So what happens? Well, Jauhara takes refuge from the political turmoil by fleeing to an island and hiding up a tree. But then Badr, “in fear for his own life” escapes to the same island. He sees Jauhara and pledges his love to her. But she upends etiquette, entitlement and expectations… by not falling in love with him! His face like a moon is not enough to win her over.
Mindful of the threat that this entitled creep poses to her well-being, Jauhara initially humours him, and then casts a spell that turns Badr into a bird—The Arabian Nights equivalent of a bottle of mace spray. All this is a refreshing subversion of the established formula, yet entirely in keeping with the story as it is set up.
Regrettably, Jauhara’s rebellion is short-lived. Badr escapes from the bird-spell, and is distracted by the aforementioned witch. Eventually, however, he finds his way back to his family, who by this time have coerced king Samandal into consenting to the marriage. Jauhara has no choice but to enter into the union, but she damns it with her ambivalence.
‘Daughter, know that I have married you to this great king, the mighty lion, King Badr Basim … he is the only suitable husband for you and you are the only suitable wife for him.’ ‘I cannot disobey you, father,’ she said, ‘so do what you want.’
This is not a love story, it’s an imposition. Score one for the patriarchy.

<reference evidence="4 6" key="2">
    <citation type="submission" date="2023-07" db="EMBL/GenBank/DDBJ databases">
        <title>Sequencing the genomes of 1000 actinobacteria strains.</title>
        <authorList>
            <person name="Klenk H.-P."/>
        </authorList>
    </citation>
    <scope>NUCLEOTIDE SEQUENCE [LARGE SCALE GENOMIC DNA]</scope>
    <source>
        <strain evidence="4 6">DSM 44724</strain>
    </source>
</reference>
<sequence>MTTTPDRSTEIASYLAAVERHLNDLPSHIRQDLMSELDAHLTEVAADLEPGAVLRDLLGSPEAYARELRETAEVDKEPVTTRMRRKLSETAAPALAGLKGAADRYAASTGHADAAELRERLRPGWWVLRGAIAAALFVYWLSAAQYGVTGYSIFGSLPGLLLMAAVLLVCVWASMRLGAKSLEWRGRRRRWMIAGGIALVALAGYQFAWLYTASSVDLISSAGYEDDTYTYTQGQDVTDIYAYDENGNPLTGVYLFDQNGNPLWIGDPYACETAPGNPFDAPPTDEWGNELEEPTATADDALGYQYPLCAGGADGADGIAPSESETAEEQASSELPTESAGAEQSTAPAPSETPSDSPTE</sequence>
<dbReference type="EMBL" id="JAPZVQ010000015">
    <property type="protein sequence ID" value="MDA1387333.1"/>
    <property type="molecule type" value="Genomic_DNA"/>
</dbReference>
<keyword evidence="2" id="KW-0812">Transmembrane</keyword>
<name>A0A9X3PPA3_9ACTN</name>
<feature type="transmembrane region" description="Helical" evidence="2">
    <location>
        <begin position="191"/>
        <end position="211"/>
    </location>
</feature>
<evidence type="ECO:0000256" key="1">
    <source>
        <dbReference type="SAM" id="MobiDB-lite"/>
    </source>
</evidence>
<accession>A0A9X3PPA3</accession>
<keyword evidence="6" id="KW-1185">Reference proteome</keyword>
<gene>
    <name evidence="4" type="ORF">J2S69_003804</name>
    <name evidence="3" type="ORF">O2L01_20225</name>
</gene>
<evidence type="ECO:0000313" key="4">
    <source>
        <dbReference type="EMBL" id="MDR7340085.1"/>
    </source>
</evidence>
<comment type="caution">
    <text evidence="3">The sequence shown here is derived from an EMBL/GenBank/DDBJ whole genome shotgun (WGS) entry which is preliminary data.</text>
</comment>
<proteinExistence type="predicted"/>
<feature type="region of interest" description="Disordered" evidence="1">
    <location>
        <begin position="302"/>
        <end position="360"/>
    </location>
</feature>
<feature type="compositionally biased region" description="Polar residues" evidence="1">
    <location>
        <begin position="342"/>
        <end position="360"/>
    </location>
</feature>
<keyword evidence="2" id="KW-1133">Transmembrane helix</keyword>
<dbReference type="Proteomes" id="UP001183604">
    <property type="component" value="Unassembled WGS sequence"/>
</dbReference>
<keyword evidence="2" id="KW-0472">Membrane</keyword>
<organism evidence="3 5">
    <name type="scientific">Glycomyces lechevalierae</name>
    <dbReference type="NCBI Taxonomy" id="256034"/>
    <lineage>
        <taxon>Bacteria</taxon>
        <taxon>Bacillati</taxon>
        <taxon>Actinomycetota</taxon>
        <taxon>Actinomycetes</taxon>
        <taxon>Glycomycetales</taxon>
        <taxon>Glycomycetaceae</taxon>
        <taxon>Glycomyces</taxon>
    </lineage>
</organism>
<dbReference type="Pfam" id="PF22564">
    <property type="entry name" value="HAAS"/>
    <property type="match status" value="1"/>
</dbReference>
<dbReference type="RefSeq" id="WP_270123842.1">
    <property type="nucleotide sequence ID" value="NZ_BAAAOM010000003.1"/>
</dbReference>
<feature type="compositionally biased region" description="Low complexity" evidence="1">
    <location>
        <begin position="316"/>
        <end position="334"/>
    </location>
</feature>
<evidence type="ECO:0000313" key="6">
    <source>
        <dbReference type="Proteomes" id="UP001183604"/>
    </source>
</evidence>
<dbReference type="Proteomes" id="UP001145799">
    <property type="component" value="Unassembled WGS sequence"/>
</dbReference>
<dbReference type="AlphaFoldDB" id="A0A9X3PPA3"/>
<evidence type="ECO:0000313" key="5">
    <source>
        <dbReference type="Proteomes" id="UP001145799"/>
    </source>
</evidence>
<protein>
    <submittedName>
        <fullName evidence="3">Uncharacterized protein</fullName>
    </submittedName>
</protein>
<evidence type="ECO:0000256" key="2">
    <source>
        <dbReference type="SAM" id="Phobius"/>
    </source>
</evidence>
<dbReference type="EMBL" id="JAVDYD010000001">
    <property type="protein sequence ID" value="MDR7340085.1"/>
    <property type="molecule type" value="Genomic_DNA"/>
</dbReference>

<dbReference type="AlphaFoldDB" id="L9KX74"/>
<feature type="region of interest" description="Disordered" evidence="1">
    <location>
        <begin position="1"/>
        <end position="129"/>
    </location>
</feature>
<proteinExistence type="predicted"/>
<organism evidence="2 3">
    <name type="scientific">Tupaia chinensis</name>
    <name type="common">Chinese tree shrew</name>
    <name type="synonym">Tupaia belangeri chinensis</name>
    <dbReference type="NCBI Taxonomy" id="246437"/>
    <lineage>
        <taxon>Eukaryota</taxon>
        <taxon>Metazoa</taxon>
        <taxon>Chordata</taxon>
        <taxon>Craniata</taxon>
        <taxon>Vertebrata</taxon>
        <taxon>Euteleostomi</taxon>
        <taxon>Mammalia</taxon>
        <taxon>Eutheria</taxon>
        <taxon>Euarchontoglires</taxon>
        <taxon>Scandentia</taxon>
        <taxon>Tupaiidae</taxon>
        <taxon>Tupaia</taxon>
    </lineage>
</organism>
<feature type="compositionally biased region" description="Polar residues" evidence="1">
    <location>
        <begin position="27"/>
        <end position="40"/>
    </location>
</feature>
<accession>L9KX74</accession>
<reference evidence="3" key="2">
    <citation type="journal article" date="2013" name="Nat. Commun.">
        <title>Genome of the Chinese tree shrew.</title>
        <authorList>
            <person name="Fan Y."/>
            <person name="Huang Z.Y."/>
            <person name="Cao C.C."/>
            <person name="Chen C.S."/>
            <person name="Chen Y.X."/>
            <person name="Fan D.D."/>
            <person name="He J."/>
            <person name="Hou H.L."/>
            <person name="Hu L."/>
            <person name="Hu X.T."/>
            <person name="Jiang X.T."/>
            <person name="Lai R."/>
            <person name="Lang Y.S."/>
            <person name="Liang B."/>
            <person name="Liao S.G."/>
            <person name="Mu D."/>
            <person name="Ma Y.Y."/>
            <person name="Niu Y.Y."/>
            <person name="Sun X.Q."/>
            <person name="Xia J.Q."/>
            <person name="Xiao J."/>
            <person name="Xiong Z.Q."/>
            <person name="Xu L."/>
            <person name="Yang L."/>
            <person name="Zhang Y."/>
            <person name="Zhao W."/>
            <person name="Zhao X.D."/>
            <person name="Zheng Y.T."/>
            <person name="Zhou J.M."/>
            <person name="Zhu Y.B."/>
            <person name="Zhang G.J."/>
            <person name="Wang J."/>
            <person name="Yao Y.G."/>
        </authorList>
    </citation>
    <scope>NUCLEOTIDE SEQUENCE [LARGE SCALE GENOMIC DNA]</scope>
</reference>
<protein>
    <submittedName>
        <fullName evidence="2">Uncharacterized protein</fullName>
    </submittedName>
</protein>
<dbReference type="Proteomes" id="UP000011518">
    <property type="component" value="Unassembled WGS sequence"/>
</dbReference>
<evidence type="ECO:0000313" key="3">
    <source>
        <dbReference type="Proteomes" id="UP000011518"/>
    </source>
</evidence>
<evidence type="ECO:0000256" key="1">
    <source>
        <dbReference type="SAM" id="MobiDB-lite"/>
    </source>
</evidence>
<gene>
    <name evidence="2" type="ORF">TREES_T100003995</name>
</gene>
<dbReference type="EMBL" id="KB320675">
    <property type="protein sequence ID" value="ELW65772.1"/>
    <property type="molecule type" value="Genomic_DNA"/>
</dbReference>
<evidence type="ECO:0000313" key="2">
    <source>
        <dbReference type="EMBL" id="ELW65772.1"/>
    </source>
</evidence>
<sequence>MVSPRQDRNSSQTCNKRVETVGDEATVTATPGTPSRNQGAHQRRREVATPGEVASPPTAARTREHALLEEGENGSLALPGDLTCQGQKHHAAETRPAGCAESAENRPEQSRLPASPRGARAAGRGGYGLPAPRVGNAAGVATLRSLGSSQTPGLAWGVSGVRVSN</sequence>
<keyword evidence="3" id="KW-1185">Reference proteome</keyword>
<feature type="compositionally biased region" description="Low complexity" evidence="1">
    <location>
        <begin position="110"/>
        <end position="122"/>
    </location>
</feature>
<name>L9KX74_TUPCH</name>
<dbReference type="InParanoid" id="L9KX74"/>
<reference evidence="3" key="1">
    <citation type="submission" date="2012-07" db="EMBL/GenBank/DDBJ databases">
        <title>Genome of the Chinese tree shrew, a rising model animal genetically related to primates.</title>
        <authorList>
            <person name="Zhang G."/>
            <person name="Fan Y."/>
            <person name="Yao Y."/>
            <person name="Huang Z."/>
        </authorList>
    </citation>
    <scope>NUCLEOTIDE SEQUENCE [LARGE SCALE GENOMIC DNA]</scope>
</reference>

If sexism flourishes in these stories, then at least racism seems to be in retreat. Previously, I’ve noted the few instances where The Arabian Nights tells a story of cross-species romance, and two of the stories here add to the tally. Julnar is ‘of the sea’ and a member of a royal family that lives beneath the waves. What are they? Mer-people? Or Aqua-jinn?
Either way, the ease with which the people of both land and water accept the union of king Shahriman and Julnar in the early part of the tale is pleasing to read—one might have expected that at least someone in Shahriman’s court would sound a note of xenophobic caution, but no-one pipes up.
That’s not the case in the following story when Prince Saif al-Muluk seeks to marry Princess Badi al-Jamal, who is a jinnya. On Night 775, when they are introduced, Badi expresses a commonly held jinn prejudice against humans:
Prince, I am afraid that were I to give myself wholly to you, I would not find in you any love or affection, for there is little good in humankind and a great deal of treachery.
This is just one of several sweeping statements against Saif and his species. A little later, when Saif is captured by a rogue faction, there is much debate among the jinn as to whether it is worth harming their fellows for the sake of a human. It reads as a not-particularly-subtle allegory against real-world xenophobia, against the absurdity of judging someone on their race.
Thankfully, Badi is persuaded of Saif’s goodness and gives him a character reference in front of her father and grandmother. And she would know—how can a man who falls in love with an embroidery be anything other than solid marriage material?
Aside from the bizarre Boy-Meets-Textile coupling, this final tale portrays another deep relationship: a bromance.